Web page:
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Valedictorians no more: N.C. school board does away with ‘unhealthy’ competition

Valedictorian will be sad to see current honor system eliminated

Emma Goodwin, 18, valedictorian of the Wake Young Women's Leadership Academy in Raleigh, talks about the Wake County school system potentially dropping valedictorians and salutatorians in favor of using the Latin honors system.
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Emma Goodwin, 18, valedictorian of the Wake Young Women's Leadership Academy in Raleigh, talks about the Wake County school system potentially dropping valedictorians and salutatorians in favor of using the Latin honors system.

High school valedictorians are on the verge of becoming a thing of the past in Wake County as school leaders cut down on what they call unhealthy competition among top-achieving students.

The Wake County school board unanimously gave initial approval Tuesday to a policy that would bar high school principals from naming valedictorians and salutatorians – titles which go to the two seniors with the highest grade-point averages – after 2018. Starting in 2019, high schools would begin using a new system that recognizes seniors with Latin titles such as cum laude if they have a weighted GPA of at least 3.75.

School board members said the change will allow students to take more of the courses they’d like rather than just the ones that will boost their GPA and class rank.

“We have heard from many, many schools that the competition has become very unhealthy,” school board Chairman Tom Benton said in an interview. “Students were not collaborating with each other the way that we would like them to. Their choice of courses was being guided by their GPA and not their future education plans.”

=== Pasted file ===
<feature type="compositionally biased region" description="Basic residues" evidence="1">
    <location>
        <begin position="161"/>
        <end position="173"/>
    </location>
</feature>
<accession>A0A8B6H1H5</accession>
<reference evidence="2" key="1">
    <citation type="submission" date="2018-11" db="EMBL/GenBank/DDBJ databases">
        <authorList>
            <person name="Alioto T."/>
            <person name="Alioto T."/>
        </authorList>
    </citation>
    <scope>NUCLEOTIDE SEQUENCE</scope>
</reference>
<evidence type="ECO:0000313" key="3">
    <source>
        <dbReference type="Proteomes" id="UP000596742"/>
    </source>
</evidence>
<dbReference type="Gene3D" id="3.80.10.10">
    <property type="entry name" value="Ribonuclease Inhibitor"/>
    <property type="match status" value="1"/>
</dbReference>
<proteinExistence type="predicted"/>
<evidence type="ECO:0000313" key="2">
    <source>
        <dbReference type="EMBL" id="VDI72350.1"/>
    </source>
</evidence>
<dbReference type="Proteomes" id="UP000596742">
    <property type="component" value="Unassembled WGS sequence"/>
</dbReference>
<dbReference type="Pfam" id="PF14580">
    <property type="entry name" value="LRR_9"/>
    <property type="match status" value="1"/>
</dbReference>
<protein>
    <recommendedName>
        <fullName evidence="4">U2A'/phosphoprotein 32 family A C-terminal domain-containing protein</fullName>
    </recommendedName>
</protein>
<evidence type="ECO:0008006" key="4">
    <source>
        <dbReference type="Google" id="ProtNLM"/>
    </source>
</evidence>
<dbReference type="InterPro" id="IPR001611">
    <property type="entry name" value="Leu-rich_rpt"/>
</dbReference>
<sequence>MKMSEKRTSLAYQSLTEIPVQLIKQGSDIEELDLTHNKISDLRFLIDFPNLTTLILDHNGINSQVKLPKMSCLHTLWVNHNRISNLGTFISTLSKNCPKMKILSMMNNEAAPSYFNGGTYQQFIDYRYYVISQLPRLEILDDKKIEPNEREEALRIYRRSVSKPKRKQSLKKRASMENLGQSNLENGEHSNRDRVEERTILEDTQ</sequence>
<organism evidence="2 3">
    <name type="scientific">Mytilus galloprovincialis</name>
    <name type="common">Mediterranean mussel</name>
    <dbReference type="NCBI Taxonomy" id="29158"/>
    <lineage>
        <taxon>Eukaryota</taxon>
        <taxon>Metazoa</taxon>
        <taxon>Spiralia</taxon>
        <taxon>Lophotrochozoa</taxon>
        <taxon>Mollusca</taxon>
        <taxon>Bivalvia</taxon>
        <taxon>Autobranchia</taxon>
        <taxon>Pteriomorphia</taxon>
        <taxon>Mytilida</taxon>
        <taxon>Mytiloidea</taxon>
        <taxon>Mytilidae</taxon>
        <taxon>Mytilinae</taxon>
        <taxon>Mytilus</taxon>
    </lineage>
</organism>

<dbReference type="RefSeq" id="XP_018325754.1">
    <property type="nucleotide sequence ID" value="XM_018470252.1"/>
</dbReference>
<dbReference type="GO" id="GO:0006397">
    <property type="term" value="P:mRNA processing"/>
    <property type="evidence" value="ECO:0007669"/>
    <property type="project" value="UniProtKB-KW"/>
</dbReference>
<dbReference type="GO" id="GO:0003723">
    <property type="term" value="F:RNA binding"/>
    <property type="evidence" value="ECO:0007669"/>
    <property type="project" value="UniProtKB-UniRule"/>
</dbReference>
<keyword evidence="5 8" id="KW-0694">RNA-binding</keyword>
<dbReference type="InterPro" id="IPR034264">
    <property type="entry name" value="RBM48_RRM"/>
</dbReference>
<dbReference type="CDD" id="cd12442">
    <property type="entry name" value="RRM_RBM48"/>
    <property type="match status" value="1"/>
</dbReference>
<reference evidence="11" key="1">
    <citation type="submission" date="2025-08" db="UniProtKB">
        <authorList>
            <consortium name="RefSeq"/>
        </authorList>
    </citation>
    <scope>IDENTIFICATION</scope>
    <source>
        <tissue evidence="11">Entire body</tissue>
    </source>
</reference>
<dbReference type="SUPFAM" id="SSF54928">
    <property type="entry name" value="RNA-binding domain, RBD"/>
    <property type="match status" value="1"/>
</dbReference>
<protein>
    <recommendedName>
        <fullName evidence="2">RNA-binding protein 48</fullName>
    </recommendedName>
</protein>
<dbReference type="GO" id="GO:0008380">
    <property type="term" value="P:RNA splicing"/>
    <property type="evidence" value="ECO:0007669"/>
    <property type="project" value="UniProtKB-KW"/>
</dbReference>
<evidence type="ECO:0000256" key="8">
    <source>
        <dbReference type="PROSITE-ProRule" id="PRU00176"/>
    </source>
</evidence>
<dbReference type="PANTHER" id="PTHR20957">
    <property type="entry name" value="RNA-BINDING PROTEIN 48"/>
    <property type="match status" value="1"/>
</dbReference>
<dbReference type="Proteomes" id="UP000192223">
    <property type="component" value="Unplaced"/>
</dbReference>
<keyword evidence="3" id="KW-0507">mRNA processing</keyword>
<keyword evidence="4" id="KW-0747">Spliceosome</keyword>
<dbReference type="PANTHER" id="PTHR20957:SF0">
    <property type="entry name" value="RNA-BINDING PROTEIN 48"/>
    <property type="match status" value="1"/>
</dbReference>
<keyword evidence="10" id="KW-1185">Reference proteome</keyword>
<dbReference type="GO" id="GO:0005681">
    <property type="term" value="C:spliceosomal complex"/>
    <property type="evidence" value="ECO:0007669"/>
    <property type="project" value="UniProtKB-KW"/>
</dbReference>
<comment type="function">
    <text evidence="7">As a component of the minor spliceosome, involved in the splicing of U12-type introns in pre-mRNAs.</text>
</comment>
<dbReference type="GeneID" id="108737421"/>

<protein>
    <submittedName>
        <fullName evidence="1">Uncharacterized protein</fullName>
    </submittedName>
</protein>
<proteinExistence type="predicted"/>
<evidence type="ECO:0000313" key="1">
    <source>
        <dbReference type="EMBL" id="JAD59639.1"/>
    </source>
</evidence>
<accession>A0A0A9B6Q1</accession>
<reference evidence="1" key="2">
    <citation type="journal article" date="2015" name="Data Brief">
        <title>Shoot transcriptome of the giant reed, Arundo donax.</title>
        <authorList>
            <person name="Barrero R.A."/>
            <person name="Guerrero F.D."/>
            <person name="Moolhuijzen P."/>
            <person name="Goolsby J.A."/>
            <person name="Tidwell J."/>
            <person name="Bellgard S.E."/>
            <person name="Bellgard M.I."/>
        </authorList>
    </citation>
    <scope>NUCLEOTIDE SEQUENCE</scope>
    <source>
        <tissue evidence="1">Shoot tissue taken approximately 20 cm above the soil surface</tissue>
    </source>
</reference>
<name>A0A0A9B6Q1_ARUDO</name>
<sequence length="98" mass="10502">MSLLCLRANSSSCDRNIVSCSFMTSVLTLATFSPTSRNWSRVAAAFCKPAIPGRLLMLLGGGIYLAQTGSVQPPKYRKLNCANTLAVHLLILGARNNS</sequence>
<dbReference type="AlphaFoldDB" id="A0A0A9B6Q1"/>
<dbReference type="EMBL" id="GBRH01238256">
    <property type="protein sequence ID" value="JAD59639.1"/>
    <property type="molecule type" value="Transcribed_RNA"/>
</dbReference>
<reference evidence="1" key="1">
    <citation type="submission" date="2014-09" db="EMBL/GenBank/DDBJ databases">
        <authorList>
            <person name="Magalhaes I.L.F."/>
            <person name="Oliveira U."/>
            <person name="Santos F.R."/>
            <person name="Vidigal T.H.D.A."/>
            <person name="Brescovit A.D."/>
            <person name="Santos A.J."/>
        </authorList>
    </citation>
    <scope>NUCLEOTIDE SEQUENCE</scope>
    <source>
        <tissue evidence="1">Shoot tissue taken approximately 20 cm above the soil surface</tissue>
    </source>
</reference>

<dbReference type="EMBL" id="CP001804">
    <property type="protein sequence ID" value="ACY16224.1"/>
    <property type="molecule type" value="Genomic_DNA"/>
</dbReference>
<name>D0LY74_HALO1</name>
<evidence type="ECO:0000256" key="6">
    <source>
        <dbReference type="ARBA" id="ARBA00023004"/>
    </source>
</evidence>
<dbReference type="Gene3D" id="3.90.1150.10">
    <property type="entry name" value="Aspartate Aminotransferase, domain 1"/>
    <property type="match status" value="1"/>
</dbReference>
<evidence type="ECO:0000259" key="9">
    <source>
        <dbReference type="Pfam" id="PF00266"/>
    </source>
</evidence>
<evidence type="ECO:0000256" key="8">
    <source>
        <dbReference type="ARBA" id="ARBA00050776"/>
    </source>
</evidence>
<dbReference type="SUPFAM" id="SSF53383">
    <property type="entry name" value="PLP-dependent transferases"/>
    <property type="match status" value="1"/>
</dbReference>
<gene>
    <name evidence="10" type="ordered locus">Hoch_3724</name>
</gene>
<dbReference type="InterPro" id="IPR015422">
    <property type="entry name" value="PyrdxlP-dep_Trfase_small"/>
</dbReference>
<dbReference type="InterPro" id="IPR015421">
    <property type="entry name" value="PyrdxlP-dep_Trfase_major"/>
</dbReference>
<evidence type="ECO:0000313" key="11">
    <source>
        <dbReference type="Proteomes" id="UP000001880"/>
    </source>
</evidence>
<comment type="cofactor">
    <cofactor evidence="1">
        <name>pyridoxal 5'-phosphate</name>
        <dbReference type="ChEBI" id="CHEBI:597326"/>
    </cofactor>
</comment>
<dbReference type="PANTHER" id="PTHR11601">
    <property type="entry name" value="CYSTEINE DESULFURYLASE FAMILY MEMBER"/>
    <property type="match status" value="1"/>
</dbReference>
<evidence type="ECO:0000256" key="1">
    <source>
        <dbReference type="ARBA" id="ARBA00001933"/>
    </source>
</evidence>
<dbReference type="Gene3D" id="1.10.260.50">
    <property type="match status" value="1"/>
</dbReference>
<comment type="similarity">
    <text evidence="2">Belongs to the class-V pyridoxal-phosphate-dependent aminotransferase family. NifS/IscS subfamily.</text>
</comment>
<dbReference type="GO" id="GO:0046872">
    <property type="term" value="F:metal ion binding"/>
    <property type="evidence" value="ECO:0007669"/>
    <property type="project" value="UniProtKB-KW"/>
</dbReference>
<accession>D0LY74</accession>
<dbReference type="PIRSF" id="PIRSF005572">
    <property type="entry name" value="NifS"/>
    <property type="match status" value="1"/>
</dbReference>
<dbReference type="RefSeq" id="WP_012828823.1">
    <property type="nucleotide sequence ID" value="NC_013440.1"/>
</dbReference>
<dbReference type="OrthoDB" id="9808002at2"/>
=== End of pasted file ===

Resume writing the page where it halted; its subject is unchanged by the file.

Final approval of the policy change could come June 7. If the change is approved, state law will still require Wake to record class rank on student transcripts.

Wake is planning to switch to a system similar to the language that colleges use to recognize high-achieving students.

The new policy proposes using the Latin honors system of recognizing students with a weighted GPA of 4.25 or higher with the distinction of summa cum laude. Seniors with a weighted GPA of 4.0 to 4.249 would receive the distinction of magna cum laude.

Seniors with a weighted GPA of 3.75 to 3.99 could receive the designation of cum laude.

The new system would result in more seniors being recognized. Benton said this is a better approach, especially in schools where there could be 400 to 600 seniors, for recognizing students than just to single out one or two students in a ranking that could come down to a thousandths of a decimal point.

“We think it’s much healthier to set high expectations and high requirements for magna cum laude,” Benton said. “The students now have a target that they can shoot for and if they achieve that they’re recognized for that.”

Most Wake high schools now name a valedictorian and salutatorian, who generally make a speech at graduation. Benton said the board is not considering using both valedictorians and salutatorians and the Latin honors system.

There was no opposition voiced to the change at the board meeting. But previously, critics on online forums have accused Wake of being “politically correct” with the change.

“I love competition,” Benton said. “But there are competitions that you can measure very correctly and they do spur people on to bigger and better things.

“There are competitions that are much harder to have objective measurements and grading falls into that. You’ve got the subjectivity of grades being determinate.”

Shraya Changela, 18, salutatorian of the Wake Young Women's Leadership Academy in Raleigh, talks about the Wake County school system potentially dropping valedictorians and salutatorians in favor of using the Latin honors system.

T. Keung Hui: 919-829-4534, @nckhui

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